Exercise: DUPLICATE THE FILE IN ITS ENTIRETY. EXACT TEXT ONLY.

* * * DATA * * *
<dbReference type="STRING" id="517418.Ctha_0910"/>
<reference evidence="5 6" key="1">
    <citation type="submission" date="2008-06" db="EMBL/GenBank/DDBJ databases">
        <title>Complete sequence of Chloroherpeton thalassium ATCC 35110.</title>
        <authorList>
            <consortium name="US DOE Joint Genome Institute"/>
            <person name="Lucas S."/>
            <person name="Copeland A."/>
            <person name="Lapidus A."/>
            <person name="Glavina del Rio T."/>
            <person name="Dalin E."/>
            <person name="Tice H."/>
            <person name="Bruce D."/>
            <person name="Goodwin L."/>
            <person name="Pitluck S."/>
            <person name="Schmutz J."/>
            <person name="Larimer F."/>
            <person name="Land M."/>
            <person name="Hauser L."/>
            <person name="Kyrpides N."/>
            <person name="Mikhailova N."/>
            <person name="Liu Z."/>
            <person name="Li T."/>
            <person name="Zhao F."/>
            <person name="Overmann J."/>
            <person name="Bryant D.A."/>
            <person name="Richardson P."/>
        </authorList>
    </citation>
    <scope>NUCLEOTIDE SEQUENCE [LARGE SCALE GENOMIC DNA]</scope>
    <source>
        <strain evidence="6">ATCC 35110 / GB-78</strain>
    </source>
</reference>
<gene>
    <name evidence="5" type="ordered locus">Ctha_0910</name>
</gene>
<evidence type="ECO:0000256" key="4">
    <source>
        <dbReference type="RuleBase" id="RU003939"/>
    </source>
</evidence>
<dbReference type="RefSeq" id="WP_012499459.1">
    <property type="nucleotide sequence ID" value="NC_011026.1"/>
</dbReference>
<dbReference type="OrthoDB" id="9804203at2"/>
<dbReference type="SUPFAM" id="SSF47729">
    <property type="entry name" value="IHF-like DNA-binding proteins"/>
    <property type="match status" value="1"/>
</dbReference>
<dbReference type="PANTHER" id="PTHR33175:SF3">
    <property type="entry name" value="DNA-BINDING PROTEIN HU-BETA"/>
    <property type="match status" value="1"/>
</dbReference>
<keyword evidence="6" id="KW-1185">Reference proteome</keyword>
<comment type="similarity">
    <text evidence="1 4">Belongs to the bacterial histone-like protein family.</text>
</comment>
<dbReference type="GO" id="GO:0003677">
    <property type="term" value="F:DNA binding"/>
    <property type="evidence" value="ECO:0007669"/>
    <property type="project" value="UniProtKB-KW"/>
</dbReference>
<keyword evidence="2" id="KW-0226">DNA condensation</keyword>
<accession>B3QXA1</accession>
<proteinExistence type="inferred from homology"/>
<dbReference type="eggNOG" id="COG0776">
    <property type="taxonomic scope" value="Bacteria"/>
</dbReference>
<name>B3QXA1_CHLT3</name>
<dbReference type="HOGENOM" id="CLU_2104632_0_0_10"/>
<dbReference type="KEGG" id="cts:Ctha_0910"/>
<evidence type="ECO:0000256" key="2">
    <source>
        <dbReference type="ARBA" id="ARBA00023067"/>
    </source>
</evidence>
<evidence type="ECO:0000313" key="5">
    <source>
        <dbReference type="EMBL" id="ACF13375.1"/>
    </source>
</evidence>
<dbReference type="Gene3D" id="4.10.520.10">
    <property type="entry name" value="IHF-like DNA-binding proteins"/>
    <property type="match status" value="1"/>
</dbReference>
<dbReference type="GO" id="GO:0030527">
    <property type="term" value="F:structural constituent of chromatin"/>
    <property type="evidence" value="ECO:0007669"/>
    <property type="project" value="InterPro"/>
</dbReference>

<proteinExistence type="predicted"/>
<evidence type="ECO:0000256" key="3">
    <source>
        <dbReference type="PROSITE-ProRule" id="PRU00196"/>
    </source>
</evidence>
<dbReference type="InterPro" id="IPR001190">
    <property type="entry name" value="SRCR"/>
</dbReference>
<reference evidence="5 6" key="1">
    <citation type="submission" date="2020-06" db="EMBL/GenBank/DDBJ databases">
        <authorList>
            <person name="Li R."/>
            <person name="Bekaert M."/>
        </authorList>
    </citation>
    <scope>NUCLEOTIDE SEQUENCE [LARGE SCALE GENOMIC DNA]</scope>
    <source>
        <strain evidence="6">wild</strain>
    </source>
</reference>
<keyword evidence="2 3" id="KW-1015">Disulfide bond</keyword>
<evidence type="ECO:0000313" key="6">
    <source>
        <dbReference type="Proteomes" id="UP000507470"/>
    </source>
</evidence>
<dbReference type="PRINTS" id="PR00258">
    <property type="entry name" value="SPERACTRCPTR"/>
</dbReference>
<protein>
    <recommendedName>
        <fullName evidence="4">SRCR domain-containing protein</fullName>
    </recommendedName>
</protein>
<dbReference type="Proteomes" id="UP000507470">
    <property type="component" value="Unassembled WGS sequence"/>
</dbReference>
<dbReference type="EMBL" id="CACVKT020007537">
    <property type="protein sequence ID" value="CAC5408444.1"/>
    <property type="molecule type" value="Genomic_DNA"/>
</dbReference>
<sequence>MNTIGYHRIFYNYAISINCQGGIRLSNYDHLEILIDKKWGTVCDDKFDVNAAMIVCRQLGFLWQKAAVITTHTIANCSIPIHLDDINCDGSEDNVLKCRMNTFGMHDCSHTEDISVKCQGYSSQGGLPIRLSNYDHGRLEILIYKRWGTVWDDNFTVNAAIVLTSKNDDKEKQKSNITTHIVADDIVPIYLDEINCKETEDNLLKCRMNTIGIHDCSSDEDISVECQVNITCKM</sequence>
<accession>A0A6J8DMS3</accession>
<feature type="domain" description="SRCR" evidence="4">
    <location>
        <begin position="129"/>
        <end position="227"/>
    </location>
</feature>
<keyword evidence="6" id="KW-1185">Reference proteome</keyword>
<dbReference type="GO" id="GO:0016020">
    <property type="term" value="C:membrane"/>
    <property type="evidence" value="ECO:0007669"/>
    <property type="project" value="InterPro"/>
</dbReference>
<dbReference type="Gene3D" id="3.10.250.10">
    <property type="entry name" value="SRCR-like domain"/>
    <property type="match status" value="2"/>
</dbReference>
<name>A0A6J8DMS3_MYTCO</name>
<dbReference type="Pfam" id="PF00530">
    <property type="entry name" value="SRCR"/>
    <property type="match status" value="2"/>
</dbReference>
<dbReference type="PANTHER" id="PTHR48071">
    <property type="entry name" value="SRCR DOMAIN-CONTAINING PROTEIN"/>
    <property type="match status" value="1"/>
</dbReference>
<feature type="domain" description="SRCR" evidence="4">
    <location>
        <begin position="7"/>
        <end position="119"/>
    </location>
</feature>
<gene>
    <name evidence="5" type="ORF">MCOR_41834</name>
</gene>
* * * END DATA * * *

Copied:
<dbReference type="STRING" id="517418.Ctha_0910"/>
<reference evidence="5 6" key="1">
    <citation type="submission" date="2008-06" db="EMBL/GenBank/DDBJ databases">
        <title>Complete sequence of Chloroherpeton thalassium ATCC 35110.</title>
        <authorList>
            <consortium name="US DOE Joint Genome Institute"/>
            <person name="Lucas S."/>
            <person name="Copeland A."/>
            <person name="Lapidus A."/>
            <person name="Glavina del Rio T."/>
            <person name="Dalin E."/>
            <person name="Tice H."/>
            <person name="Bruce D."/>
            <person name="Goodwin L."/>
            <person name="Pitluck S."/>
            <person name="Schmutz J."/>
            <person name="Larimer F."/>
            <person name="Land M."/>
            <person name="Hauser L."/>
            <person name="Kyrpides N."/>
            <person name="Mikhailova N."/>
            <person name="Liu Z."/>
            <person name="Li T."/>
            <person name="Zhao F."/>
            <person name="Overmann J."/>
            <person name="Bryant D.A."/>
            <person name="Richardson P."/>
        </authorList>
    </citation>
    <scope>NUCLEOTIDE SEQUENCE [LARGE SCALE GENOMIC DNA]</scope>
    <source>
        <strain evidence="6">ATCC 35110 / GB-78</strain>
    </source>
</reference>
<gene>
    <name evidence="5" type="ordered locus">Ctha_0910</name>
</gene>
<evidence type="ECO:0000256" key="4">
    <source>
        <dbReference type="RuleBase" id="RU003939"/>
    </source>
</evidence>
<dbReference type="RefSeq" id="WP_012499459.1">
    <property type="nucleotide sequence ID" value="NC_011026.1"/>
</dbReference>
<dbReference type="OrthoDB" id="9804203at2"/>
<dbReference type="SUPFAM" id="SSF47729">
    <property type="entry name" value="IHF-like DNA-binding proteins"/>
    <property type="match status" value="1"/>
</dbReference>
<dbReference type="PANTHER" id="PTHR33175:SF3">
    <property type="entry name" value="DNA-BINDING PROTEIN HU-BETA"/>
    <property type="match status" value="1"/>
</dbReference>
<keyword evidence="6" id="KW-1185">Reference proteome</keyword>
<comment type="similarity">
    <text evidence="1 4">Belongs to the bacterial histone-like protein family.</text>
</comment>
<dbReference type="GO" id="GO:0003677">
    <property type="term" value="F:DNA binding"/>
    <property type="evidence" value="ECO:0007669"/>
    <property type="project" value="UniProtKB-KW"/>
</dbReference>
<keyword evidence="2" id="KW-0226">DNA condensation</keyword>
<accession>B3QXA1</accession>
<proteinExistence type="inferred from homology"/>
<dbReference type="eggNOG" id="COG0776">
    <property type="taxonomic scope" value="Bacteria"/>
</dbReference>
<name>B3QXA1_CHLT3</name>
<dbReference type="HOGENOM" id="CLU_2104632_0_0_10"/>
<dbReference type="KEGG" id="cts:Ctha_0910"/>
<evidence type="ECO:0000256" key="2">
    <source>
        <dbReference type="ARBA" id="ARBA00023067"/>
    </source>
</evidence>
<evidence type="ECO:0000313" key="5">
    <source>
        <dbReference type="EMBL" id="ACF13375.1"/>
    </source>
</evidence>
<dbReference type="Gene3D" id="4.10.520.10">
    <property type="entry name" value="IHF-like DNA-binding proteins"/>
    <property type="match status" value="1"/>
</dbReference>
<dbReference type="GO" id="GO:0030527">
    <property type="term" value="F:structural constituent of chromatin"/>
    <property type="evidence" value="ECO:0007669"/>
    <property type="project" value="InterPro"/>
</dbReference>

<proteinExistence type="predicted"/>
<evidence type="ECO:0000256" key="3">
    <source>
        <dbReference type="PROSITE-ProRule" id="PRU00196"/>
    </source>
</evidence>
<dbReference type="InterPro" id="IPR001190">
    <property type="entry name" value="SRCR"/>
</dbReference>
<reference evidence="5 6" key="1">
    <citation type="submission" date="2020-06" db="EMBL/GenBank/DDBJ databases">
        <authorList>
            <person name="Li R."/>
            <person name="Bekaert M."/>
        </authorList>
    </citation>
    <scope>NUCLEOTIDE SEQUENCE [LARGE SCALE GENOMIC DNA]</scope>
    <source>
        <strain evidence="6">wild</strain>
    </source>
</reference>
<keyword evidence="2 3" id="KW-1015">Disulfide bond</keyword>
<evidence type="ECO:0000313" key="6">
    <source>
        <dbReference type="Proteomes" id="UP000507470"/>
    </source>
</evidence>
<dbReference type="PRINTS" id="PR00258">
    <property type="entry name" value="SPERACTRCPTR"/>
</dbReference>
<protein>
    <recommendedName>
        <fullName evidence="4">SRCR domain-containing protein</fullName>
    </recommendedName>
</protein>
<dbReference type="Proteomes" id="UP000507470">
    <property type="component" value="Unassembled WGS sequence"/>
</dbReference>
<dbReference type="EMBL" id="CACVKT020007537">
    <property type="protein sequence ID" value="CAC5408444.1"/>
    <property type="molecule type" value="Genomic_DNA"/>
</dbReference>
<sequence>MNTIGYHRIFYNYAISINCQGGIRLSNYDHLEILIDKKWGTVCDDKFDVNAAMIVCRQLGFLWQKAAVITTHTIANCSIPIHLDDINCDGSEDNVLKCRMNTFGMHDCSHTEDISVKCQGYSSQGGLPIRLSNYDHGRLEILIYKRWGTVWDDNFTVNAAIVLTSKNDDKEKQKSNITTHIVADDIVPIYLDEINCKETEDNLLKCRMNTIGIHDCSSDEDISVECQVNITCKM</sequence>
<accession>A0A6J8DMS3</accession>
<feature type="domain" description="SRCR" evidence="4">
    <location>
        <begin position="129"/>
        <end position="227"/>
    </location>
</feature>
<keyword evidence="6" id="KW-1185">Reference proteome</keyword>
<dbReference type="GO" id="GO:0016020">
    <property type="term" value="C:membrane"/>
    <property type="evidence" value="ECO:0007669"/>
    <property type="project" value="InterPro"/>
</dbReference>
<dbReference type="Gene3D" id="3.10.250.10">
    <property type="entry name" value="SRCR-like domain"/>
    <property type="match status" value="2"/>
</dbReference>
<name>A0A6J8DMS3_MYTCO</name>
<dbReference type="Pfam" id="PF00530">
    <property type="entry name" value="SRCR"/>
    <property type="match status" value="2"/>
</dbReference>
<dbReference type="PANTHER" id="PTHR48071">
    <property type="entry name" value="SRCR DOMAIN-CONTAINING PROTEIN"/>
    <property type="match status" value="1"/>
</dbReference>
<feature type="domain" description="SRCR" evidence="4">
    <location>
        <begin position="7"/>
        <end position="119"/>
    </location>
</feature>
<gene>
    <name evidence="5" type="ORF">MCOR_41834</name>
</gene>